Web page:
The show that night was comedian Randy Lubas. My mom thought he was funny. I laughed once or twice. It just wasn't my cup of tea. After that, we spent some time playing the penny slot machines and it was off to bed.
Sunday August 12 - Juneau
Once again, we had the morning to explore the city as our excursion was scheduled for 11am. There were many cruise ships in port that day and we were about a mile away from the main shopping area. There are public restrooms available outside the public library, which were convenient after that walk. I'm not so much into shopping for souvenirs, so I bought a few doo-dads for my dad and brothers and that was it.
Our excursion this day was Glacier Kayaking through Alaska Travel Adventures. (http://www.bestofalaskatravel.com/al...a_kayaking.htm) The company sells through the cruiselines and to independent travelers. We were scheduled for 11am - with a large group from another cruise ship. We had to tell ATA which ship we were on, so I was a but surprised they didn't encourage us to travel with the people from our ship, since it would have cut down on the number of stops the bus driver would have had to make. It turns out we knew some people from our ship on the excursion, but they were finishing as we were arriving at the launch site.
The large group was split into 3 smaller groups of 5 kayaks (2 people each) plus a guide. The kayaks were equipped with a rudder and pedals, which made steering much easier, since the lake we paddled across was quite large. We made our way slowly across, with the guide giving us information and helping to spot wildlife. We saw eagles and a couple seals. By the time we paddled all the way back, I will admit that my arms were a bit tired.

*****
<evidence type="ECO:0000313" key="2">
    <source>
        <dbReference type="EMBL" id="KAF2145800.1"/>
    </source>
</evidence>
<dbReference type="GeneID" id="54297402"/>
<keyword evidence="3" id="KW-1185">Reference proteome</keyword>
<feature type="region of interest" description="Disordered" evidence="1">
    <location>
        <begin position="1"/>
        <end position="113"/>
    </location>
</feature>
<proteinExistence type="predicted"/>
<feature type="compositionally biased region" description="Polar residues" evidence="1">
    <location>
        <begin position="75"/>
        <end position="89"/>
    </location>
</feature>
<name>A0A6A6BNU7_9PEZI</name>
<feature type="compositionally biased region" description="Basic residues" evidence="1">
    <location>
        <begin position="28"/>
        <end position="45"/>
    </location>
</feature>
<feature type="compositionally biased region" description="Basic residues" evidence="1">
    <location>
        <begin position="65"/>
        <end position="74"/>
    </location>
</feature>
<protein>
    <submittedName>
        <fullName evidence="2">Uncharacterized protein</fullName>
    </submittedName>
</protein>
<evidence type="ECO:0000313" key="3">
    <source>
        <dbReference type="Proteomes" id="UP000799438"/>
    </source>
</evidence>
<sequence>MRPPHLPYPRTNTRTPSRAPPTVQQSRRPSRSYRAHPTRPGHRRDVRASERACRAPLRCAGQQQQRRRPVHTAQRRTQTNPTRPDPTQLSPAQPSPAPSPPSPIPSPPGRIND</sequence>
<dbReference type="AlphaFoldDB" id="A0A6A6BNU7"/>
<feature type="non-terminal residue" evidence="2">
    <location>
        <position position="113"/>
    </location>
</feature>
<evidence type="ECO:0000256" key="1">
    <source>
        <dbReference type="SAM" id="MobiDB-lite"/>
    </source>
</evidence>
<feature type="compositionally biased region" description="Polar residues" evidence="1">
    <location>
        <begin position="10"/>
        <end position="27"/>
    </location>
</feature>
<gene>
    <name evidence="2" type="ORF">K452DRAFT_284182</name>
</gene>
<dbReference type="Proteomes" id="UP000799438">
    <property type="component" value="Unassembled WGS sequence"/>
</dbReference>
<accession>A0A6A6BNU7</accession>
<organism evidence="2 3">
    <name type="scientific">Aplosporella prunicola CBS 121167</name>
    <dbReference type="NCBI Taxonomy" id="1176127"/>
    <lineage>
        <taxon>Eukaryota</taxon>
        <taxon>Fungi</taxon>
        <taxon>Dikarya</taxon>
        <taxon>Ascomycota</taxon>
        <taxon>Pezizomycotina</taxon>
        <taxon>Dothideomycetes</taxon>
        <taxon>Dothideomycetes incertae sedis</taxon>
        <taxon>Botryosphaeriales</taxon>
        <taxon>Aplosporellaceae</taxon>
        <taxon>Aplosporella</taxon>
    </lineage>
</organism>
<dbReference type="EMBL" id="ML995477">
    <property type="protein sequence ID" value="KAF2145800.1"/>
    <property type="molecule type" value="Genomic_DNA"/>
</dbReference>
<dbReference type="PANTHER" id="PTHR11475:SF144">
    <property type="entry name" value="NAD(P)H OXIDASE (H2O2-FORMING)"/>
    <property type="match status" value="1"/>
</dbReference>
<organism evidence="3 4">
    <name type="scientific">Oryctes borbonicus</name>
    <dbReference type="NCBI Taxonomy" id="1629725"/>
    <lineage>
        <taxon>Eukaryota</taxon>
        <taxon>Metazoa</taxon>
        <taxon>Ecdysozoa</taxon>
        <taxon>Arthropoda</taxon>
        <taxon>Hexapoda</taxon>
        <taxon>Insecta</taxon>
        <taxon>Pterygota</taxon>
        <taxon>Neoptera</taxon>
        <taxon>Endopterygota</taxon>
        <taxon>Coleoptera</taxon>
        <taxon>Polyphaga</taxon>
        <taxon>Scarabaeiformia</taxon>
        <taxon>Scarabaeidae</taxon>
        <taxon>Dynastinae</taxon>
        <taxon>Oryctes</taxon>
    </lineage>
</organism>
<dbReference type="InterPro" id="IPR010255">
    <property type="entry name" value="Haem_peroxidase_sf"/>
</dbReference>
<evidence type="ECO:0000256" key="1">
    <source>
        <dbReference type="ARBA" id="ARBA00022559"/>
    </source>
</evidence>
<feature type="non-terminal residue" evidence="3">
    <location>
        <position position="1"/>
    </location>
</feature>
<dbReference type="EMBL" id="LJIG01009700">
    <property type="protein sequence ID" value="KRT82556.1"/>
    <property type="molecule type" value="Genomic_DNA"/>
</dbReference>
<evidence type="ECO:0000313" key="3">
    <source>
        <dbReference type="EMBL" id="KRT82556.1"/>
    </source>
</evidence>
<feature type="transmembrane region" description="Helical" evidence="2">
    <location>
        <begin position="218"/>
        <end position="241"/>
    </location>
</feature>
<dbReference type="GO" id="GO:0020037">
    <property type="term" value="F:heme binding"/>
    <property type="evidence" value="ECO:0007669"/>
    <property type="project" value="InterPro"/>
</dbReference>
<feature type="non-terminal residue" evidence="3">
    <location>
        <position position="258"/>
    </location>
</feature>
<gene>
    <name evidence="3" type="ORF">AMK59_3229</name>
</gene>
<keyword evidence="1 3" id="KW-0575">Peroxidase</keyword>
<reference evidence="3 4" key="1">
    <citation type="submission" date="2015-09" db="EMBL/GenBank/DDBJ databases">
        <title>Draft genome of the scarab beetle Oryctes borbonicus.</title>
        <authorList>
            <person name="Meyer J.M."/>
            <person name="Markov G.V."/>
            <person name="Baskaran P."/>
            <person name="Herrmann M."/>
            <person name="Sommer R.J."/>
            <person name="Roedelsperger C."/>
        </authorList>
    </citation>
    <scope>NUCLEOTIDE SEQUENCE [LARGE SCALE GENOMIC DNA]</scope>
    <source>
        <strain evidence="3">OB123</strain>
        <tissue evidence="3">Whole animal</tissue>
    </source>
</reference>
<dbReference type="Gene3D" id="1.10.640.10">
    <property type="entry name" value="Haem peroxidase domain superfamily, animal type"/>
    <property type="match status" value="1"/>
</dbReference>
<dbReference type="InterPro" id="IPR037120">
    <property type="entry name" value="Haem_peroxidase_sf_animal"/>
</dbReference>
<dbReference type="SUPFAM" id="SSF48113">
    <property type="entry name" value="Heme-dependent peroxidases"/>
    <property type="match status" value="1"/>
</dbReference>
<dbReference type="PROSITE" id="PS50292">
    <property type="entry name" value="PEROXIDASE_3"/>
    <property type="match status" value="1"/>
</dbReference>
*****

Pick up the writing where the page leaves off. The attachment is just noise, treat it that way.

Libby Riddles gave a presentation on the ship about her experiences in dogsledding. She was the first woman to win the Iditarod. It was interesting and I was glad to have seen it.
As this was the second formal night, it was the Past Guest party. Unlike the Captain's Cocktail party where it's tough to get more than one drink, the waitstaff was freely handing out non-watered down drinks. I'd say there were maybe 40-50 people there. The Captain and his wife were in attendance and the Pacific Lounge was a nice spot to have it.
After dinner that night, we went to Karaoke. I have some nice video of the Captain joining in the fun to sing. That's something you probably won't see on the mega-ships.
I popped into the show to see a little of it. It was called Tribute and was a medley of Beach Boys songs, Rat Pack songs, and something else. I was happy to have missed the majority of the beach section and the Rat Pack portion wasn't bad as I really like that type of music.
That was also the night of the Champagne Waterfall. When I was on the Star Princess, they held that event in the atrium and it just seemed like as odd space - too crowded and the acoustics made it quite noisy. On the Pacific Princess, it was in the Pacific Lounge. We enjoyed the silly dances (Electric Slide, conga line, the cruise staples) and watching others do silly dances.
This was also the night of the new moon and the best night for watching the August meteor shower. The Captain arranged to have the deck lights turned off for a few hours to enhance viewing. We were so far north that the view was spectacular. You could see the entire Milky Way and the meteors were easy to spot. I must have seen a dozen or more in less than 30 min. The only other time the sky had been that clear was when I was in the Boundary Water (MN).
Monday August 13 - Ketchikan
Unfortunately, we had to tender this day. Fortunately, the tender service was the best I'd ever experienced. With such a small passenger load, and tenders carrying about 100 people, there was no need for tender tickets and very little wait for the tender to leave.